EDIT: I have written an open letter to the bishops here.

Image Credit: cosma/Shutterstock

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Tips from neuroscience and psychology can make you an expert thinker.

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Mind & Brain

This article was originally published on Big Think Edge.

Problem-solving skills are in demand. Every job posting lists them under must-have qualifications, and every job candidate claims to possess them, par excellence. Young entrepreneurs make solutions to social and global problems the heart of their mission statements, while parents and teachers push for curricula that encourage critical-thinking methods beyond solving for x.

It's ironic then that we continue to cultivate habits that stunt our ability to solve problems. Take, for example, the modern expectation to be "always on." We push ourselves to always be working, always be producing, always be parenting, always be promoting, always be socializing, always be in the know, always be available, always be doing. It's too much, and when things are always on all the time, we deplete the mental resources we need to truly engage with challenges.

If we're serious about solving problems, at work and in our personal lives, then we need to become more adept at tuning out so we can hone in.

Solve problems with others (occasionally)

A side effect of being always on is that we are rarely alone. We're connected through the ceaseless chirps of friends texting, social media buzzing, and colleagues pinging us for advice everywhere we go. In some ways, this is a boon. Modern technologies mediate near endless opportunities for collective learning and social problem-solving. Yet, such cooperation has its limits according to a 2018 study out of Harvard Business School.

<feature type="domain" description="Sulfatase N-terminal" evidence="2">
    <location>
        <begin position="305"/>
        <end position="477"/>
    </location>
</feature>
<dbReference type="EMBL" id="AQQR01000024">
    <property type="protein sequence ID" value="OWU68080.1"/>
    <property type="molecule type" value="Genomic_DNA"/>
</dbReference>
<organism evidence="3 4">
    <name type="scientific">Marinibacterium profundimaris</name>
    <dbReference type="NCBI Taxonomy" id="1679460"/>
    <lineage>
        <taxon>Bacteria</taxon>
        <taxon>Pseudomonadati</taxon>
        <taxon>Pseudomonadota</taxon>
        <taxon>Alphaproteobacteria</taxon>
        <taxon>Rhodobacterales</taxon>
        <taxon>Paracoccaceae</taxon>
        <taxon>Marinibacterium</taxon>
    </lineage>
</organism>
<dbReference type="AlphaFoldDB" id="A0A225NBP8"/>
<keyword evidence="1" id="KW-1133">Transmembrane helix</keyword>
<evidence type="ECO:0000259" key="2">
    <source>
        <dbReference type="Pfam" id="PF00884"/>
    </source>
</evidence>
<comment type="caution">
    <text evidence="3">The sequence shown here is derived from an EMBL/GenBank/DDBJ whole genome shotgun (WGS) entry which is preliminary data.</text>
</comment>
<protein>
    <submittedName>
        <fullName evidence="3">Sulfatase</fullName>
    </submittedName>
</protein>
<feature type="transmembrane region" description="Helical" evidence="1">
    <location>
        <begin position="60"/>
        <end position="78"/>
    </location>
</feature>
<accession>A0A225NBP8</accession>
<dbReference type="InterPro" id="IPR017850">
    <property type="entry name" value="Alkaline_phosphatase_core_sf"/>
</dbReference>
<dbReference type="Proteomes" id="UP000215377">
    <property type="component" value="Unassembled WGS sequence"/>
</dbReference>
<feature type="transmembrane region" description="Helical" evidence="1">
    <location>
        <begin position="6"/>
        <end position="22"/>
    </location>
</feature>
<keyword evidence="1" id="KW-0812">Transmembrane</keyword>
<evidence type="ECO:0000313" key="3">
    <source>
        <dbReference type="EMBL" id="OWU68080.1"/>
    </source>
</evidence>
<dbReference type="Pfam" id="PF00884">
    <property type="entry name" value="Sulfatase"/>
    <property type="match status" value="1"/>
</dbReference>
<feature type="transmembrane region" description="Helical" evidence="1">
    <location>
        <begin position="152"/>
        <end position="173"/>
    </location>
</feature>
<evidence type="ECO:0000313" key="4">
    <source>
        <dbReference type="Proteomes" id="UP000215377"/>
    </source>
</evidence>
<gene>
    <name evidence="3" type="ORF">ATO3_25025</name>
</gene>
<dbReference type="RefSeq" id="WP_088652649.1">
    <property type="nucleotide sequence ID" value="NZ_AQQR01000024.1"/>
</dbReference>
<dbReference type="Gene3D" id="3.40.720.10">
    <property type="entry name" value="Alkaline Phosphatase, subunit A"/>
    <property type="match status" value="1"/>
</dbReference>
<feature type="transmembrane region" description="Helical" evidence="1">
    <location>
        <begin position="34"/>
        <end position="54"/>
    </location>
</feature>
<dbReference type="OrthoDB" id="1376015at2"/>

In the study, participants were divided into three group types and asked to solve traveling salesman problems. The first group type had to work on the problems individually. The second group type exchanged notes after every round of problem-solving while the third collaborated after every three rounds.

The researchers found that lone problem-solvers invented a diverse range of potential solutions. However, their solutions varied wildly in quality, with some being true light bulb moments and others burnt-out duds. Conversely, the always-on group took advantage of their collective learning to tackle more complex problems more effectively. But social influence often led these groups to prematurely converge around a single idea and abandon potentially brilliant outliers.

It was the intermittent collaborators who landed on the Goldilocks strategy. By interacting less frequently, individual group members had more time to nurture their ideas so the best could shine. But when they gathered together, the group managed to improve the overall quality of their solutions thanks to collective learning.

In presenting their work, the study's authors question the value of always-on culture—especially our submissiveness to intrusions. "As we replace those sorts of intermittent cycles with always-on technologies, we might be diminishing our capacity to solve problems well," Ethan Bernstein, an associate professor at Harvard Business School and one of the study's authors, said in a press release.

These findings suggest we should schedule time to ruminate with our inner geniuses and consult the wisdom of the crowd. Rather than dividing our day between productivity output and group problem-solving sessions, we must also create space to focus on problems in isolation. This strategy provides the best of both worlds. It allows us to formulate our ideas before social pressure can push us to abandon them. But it doesn't preclude the group knowledge required to refine those ideas.

And the more distractions you can block out or turn off, the more working memory you'll have to direct at the problem.

A problem-solving booster

The next step is to dedicate time to not dealing with problems. Counterintuitive as it may seem, setting a troublesome task aside and letting your subconscious take a crack at it improves your conscious efforts later.